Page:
A risk factor is something that increases your chances of getting a disease or condition. It is possible to develop
with or without the risk factors listed below. However, the more risk factors you have, the greater your likelihood of developing MDS. If you have a number of risk factors, ask your doctor what you can do to reduce your chance of MDS.
Factors that may increase your risk of MDS include: Age—MDS is most common in people aged 65 years and older.Gender—MDS most often occurs in men. However, a type of MDS associated with a missing chromosome (5q) is more common in women.Genetic defects—Certain inherited diseases carry a higher risk of MDS development. Examples include: Down syndrome
Fanconi anemiaNeurofibromatosis type 1Occupational or environmental exposures Working in the petroleum, rubber, and agriculture industries, and exposure to certain chemical solvents, are associated with MDS. Radiation from a nuclear bomb fallout increases the risk of many blood-related cancers, including MDS. Radiation therapy, especially in combination with chemotherapy, is associated with with an increased risk of secondary MDS (MDS with a specific cause). Lifetime exposure to radiation from medical and dental procedures may increase risk, but some tests and treatments may not be avoidable. Ask your doctor about any planned radiation exposure to determine if it is necessary.Chemotherapy—Certain chemotherapy drugs used to treat cancer increase the risk of secondary MDS. This is especially true in people who have a history of Hodgkin and non-Hodgkin lymphoma, or acute lymphoblastic leukemia (ALL) during childhood.
General information about myelodysplastic syndromes. National Cancer Institute website. Available at: http://www.cancer.gov/types/myeloproliferative/patient/myelodysplastic-treatment-pdq. Updated August 12, 2015. Accessed June 21, 2016.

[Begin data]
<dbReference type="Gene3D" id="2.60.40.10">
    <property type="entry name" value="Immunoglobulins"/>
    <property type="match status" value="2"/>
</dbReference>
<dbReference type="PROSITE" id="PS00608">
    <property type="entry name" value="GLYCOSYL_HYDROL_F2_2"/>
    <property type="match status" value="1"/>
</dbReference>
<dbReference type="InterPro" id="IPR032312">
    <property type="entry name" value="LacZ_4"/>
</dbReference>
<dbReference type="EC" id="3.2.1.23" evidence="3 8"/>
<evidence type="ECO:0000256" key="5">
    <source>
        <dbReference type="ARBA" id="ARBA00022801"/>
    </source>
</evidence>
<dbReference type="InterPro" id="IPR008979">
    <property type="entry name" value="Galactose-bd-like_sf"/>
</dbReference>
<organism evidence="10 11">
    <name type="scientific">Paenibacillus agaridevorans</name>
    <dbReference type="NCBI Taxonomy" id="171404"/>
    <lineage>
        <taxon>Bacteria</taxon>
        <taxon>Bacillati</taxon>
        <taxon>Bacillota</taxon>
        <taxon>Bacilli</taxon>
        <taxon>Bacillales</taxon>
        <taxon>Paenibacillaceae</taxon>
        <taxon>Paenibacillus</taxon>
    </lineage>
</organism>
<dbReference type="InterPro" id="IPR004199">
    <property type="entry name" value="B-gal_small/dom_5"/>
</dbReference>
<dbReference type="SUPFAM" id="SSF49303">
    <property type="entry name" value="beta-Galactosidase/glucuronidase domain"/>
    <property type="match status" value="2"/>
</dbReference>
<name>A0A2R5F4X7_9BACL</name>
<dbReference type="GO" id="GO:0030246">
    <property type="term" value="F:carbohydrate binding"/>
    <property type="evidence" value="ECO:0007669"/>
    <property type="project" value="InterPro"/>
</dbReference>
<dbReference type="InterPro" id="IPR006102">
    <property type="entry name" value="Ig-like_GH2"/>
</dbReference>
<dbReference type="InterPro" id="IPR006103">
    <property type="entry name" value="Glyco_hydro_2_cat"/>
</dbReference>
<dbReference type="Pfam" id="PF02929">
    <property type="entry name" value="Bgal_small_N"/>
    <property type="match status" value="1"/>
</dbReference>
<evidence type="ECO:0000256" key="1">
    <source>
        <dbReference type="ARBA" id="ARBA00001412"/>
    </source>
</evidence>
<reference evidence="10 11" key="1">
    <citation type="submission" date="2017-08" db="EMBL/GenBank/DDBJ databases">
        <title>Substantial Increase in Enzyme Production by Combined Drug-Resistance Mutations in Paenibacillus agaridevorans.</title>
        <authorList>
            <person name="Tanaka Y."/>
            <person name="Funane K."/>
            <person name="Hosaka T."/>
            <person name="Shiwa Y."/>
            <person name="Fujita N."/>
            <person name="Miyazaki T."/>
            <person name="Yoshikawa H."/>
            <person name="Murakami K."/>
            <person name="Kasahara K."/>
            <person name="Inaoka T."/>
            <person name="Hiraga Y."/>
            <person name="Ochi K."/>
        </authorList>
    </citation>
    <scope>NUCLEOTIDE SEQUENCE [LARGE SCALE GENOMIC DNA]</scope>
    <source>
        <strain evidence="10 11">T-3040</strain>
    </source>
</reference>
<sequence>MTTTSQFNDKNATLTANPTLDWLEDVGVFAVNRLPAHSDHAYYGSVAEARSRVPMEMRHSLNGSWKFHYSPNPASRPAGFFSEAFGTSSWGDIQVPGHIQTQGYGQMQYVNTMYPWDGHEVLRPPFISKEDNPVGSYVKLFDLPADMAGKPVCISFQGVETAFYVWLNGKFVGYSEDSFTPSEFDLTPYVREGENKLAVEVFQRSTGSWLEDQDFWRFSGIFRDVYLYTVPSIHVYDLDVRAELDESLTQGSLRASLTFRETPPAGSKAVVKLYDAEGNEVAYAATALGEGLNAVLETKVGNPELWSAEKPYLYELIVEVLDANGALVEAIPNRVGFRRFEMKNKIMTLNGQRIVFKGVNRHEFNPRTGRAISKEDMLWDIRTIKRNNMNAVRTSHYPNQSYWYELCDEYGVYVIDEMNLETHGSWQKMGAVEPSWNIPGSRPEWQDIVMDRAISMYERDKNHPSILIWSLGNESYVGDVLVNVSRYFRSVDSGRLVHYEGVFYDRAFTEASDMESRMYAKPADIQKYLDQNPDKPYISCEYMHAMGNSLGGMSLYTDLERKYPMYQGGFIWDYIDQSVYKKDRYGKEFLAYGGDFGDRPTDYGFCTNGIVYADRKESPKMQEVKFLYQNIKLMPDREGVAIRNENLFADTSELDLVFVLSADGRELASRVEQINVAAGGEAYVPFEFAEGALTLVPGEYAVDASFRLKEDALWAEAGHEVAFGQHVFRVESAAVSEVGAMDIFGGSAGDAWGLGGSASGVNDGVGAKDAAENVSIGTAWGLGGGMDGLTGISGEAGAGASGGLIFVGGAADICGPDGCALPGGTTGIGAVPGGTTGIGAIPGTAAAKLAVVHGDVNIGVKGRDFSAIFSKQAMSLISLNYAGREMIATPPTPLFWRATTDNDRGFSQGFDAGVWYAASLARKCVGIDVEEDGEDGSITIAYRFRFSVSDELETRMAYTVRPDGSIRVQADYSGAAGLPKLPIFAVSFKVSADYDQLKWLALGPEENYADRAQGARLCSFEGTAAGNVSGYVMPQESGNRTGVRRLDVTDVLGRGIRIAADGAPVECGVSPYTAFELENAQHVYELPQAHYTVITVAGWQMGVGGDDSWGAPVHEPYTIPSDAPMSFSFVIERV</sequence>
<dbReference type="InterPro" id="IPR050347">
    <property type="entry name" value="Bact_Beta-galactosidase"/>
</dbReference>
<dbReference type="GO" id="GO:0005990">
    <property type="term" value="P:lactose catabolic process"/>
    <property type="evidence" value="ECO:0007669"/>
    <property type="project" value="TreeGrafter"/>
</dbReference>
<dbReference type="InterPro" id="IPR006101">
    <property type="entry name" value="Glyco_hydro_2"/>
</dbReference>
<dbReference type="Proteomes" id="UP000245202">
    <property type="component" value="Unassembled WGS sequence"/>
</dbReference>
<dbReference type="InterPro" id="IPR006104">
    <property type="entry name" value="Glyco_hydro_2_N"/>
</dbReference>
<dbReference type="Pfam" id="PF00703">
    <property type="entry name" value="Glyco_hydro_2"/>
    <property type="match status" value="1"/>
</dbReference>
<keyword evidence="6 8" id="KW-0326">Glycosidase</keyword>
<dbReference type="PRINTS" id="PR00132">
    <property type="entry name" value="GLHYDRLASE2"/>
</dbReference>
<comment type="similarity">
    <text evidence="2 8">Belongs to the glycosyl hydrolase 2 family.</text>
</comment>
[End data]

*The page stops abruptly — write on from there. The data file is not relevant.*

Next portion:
Myelodysplastic syndrome. EBSCO DynaMed website. Available at: http://www.ebscohost.com/dynamed. Updated May 16, 2016. Accessed June 21, 2016.
Myelodysplastic syndrome. Merck Manual Professional Version website Available at: http://www.merckmanuals.com/professional/hematology-and-oncology/leukemias/myelodysplastic-syndrome. Updated October 2014. Accessed June 21, 2016.
Myelodysplastic syndromes. American Cancer Society website. Available at: http://www.cancer.org/acs/groups/cid/documents/webcontent/003122-pdf.pdf. Accessed June 21, 2016.
Understanding myelodysplastic syndromes (MDS). MDS Foundation website. Available at: http://www.mds-foundation.org/what-is-mds. Accessed June 21, 2016.
Last reviewed December 2015 by Mohei Abouzied, MD
Please be aware that this information is provided to supplement the care provided by your physician. It is neither intended nor implied to be a substitute for professional medical advice. CALL YOUR HEALTHCARE PROVIDER IMMEDIATELY IF YOU THINK YOU MAY HAVE A MEDICAL EMERGENCY. Always seek the advice of your physician or other qualified health provider prior to starting any new treatment or with any questions you may have regarding a medical condition.
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